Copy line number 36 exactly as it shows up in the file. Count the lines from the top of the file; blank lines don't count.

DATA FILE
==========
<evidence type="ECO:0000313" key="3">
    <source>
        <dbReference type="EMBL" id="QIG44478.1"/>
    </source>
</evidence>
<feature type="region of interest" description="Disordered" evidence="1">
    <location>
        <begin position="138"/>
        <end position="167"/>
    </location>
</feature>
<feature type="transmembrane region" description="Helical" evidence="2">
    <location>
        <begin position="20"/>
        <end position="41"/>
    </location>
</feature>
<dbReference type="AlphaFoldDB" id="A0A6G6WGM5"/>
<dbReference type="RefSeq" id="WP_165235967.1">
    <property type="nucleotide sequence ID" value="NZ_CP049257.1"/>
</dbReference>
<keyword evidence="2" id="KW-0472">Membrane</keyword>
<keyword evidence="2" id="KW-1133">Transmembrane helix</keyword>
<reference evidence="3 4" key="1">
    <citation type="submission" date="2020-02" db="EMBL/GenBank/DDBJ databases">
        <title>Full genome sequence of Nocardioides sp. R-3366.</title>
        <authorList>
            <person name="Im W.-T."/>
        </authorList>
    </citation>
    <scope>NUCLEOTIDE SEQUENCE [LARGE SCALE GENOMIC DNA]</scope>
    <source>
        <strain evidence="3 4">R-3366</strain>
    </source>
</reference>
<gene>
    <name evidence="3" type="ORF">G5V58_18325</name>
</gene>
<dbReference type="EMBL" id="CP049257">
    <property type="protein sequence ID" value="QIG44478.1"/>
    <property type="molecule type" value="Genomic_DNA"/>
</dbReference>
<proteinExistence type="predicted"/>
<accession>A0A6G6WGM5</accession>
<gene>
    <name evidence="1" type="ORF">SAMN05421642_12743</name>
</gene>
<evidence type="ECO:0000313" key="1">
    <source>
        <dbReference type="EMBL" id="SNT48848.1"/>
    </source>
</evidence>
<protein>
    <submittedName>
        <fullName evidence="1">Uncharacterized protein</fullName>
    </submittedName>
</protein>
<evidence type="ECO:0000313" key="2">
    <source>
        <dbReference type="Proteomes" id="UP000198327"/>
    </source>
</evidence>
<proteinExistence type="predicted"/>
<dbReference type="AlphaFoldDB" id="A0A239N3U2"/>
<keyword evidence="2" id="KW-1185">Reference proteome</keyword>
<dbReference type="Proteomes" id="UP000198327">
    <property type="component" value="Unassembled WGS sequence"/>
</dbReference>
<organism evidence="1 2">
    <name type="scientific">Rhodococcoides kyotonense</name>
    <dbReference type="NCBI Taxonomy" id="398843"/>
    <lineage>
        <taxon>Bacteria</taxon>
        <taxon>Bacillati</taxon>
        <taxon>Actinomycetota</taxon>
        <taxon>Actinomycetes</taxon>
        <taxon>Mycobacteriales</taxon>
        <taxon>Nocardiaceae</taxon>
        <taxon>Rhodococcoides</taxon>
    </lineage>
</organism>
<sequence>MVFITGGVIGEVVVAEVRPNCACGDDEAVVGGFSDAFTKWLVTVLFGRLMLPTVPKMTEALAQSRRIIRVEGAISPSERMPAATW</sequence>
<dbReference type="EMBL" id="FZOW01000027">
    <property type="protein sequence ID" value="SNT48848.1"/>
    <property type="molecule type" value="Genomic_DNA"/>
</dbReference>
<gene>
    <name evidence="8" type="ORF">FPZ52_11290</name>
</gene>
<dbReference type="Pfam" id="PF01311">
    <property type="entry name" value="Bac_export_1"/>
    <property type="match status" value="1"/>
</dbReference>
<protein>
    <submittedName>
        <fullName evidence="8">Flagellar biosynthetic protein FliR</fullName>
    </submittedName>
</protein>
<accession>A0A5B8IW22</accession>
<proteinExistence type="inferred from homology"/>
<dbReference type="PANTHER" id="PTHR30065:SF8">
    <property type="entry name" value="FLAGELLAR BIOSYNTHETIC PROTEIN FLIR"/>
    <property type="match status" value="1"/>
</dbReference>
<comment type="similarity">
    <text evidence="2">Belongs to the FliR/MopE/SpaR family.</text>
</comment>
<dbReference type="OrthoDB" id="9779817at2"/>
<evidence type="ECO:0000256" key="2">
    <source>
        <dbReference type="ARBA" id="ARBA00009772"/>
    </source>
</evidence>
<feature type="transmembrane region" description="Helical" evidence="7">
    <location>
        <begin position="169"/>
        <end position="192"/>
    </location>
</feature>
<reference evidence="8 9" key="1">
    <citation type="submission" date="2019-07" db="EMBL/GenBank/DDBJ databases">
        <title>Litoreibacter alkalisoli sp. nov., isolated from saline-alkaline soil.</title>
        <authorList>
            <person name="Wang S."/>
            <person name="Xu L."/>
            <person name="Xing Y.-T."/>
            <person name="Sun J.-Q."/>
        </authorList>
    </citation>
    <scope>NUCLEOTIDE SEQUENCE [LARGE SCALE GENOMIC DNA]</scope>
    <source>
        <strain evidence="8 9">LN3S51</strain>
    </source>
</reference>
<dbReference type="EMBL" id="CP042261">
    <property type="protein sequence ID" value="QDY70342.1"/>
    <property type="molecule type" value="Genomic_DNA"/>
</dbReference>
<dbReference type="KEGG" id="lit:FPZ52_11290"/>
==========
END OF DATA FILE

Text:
<gene>